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A coffee house as a sanctuary and a ritual place in a hotel - A side note on the relationship between religion and secularity in Indonesia

By Edith Franke

The island of Bali is an exception in terms of its population’s religiosity in Islam-dominated Indonesia: In Bali, the majority of the population follows Hindu traditions. Here, a specific Balinese variant of Hinduism has developed from the close integration with local religious practices and deities, such as the rice goddess Dewi Sri. The colorful variety of smaller and larger religious rituals and celebrations at temples, small shrines and special places in nature not only determines everyday life on the island, but also seems to be appreciated by tourists. It is difficult to determine the relationship between the interest in an unknown culture, the need for the exotic and the longing for spirituality. In any case, however, the reference to religion seems to promise auspicious effects for marketing strategies.

In mid-January this year a new Starbucks branch opened in Kuta, the tourist centre of Bali, which bears the resounding name Starbucks Dewata Coffee Sanctuary. By placing the Javanese term Dewata (plural of dewa, javan. “deity”) between the words “Starbucks” and “Coffee”, Bali’s self-evident reference to deities stands in the middle of the name and thus acquires both a local character and a religious connotation for this branch of a globally active concern that pursues economic interests. In addition, with the term “Sanctuary” an internationally identifiable religious framework is created, that even those who are not familiar with the Balinese tradition will recognize. It is quite obvious that drinking coffee at Starbucks in Bali shall not be regarded as a primarily profane act of drinking a liquid, but shall be associated with special esteem and understood as similar to visiting a Balinese temple. The explicit reference to religion in the naming works like a seal of quality and suggests to the customers that they can experience their coffee consumption as a religious act or at least as an act in a sanctuary, in a place of deities.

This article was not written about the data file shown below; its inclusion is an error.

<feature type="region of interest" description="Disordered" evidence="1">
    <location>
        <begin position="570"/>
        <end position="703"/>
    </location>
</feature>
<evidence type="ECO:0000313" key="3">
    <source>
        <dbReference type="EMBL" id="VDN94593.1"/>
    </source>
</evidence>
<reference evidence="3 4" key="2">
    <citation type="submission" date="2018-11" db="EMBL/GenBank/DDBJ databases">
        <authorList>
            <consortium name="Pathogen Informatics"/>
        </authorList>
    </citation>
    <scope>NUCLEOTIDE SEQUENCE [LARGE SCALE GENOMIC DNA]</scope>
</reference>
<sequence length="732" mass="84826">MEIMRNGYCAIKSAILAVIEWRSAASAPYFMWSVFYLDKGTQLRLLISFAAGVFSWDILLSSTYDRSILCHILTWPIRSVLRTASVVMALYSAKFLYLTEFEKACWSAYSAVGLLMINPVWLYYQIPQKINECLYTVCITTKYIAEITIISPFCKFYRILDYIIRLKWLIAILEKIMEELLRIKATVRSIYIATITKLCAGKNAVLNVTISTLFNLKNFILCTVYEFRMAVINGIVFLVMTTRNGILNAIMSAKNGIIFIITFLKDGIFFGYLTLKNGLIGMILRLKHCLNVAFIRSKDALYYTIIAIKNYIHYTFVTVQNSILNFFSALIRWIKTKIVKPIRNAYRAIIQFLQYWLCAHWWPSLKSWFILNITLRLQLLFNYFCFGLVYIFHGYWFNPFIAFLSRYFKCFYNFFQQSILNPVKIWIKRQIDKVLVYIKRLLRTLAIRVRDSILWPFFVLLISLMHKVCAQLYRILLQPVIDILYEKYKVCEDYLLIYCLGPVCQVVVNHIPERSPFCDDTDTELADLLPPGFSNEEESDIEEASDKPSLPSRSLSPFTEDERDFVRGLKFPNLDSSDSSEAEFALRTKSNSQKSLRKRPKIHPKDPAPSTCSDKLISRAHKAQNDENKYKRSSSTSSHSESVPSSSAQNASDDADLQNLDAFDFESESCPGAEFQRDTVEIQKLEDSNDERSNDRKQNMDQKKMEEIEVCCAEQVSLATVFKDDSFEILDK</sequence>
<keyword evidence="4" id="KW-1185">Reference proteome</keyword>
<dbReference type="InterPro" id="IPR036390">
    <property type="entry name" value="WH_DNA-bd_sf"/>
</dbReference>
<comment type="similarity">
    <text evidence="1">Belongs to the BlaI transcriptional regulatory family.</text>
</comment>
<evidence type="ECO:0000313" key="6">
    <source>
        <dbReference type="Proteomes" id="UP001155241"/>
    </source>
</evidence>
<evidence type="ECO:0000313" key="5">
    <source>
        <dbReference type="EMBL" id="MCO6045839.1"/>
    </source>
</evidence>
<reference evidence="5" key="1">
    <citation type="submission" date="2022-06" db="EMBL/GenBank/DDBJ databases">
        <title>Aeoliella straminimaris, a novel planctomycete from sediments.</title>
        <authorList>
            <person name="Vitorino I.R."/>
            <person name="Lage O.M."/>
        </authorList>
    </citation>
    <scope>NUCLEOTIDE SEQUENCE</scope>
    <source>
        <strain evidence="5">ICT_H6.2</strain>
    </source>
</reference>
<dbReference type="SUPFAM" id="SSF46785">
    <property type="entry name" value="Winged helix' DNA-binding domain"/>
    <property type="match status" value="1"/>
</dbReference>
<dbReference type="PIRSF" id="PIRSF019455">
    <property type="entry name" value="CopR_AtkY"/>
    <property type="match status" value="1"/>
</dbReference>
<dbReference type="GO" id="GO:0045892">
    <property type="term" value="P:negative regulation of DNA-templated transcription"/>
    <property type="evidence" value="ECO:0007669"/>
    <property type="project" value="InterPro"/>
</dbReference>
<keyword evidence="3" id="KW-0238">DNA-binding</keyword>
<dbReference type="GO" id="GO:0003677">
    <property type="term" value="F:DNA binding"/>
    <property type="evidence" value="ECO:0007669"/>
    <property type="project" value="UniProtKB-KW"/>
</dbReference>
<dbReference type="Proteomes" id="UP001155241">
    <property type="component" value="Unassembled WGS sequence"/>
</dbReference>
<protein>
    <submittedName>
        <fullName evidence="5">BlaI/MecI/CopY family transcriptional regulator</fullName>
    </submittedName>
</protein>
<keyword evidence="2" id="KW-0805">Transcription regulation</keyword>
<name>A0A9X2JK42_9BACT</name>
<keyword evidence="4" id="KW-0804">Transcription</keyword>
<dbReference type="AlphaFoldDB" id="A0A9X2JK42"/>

The architectural construction of a newly opening luxury hotel located also in Bali aims in a very similar direction. The Apurva shows already with its name (the Sanskrit term for “unique and splendid”) that it is the new jewel of the Kempinski hotels, claims manager Vincent Guironnet. The architecture is reminiscent of the rice growing culture of the country and the Balinese temples. With a 250-step staircase, the spatial construction of the hotel refers directly to the complex of the most important temple on the island Pura Besakih.

"Inspired by Bali’s mother temple, this majestic grand staircase is a true reflection of Balinese tradition and art of balance“, source:]

It also offers a “stage for nocturnal rituals”. It seems that the hotel, which has extensive, luxurious spas etc. and offers “Balinese treatments”, wants to qualify the usual space for celebrations, festivals and performances (like the popular fire dances) as religious. The reference to “nocturnal rituals” opens a space for religious actions or at least religious associations in the secular context of “hotel”. Just as in the commercial coffee house, a religious dimension is introduced into secular areas through spatial design and naming. Here, religious framing is assigned a meaning that increases quality and turnover. An expression of new appreciation of religion in secular contexts or simply another advertising strategy?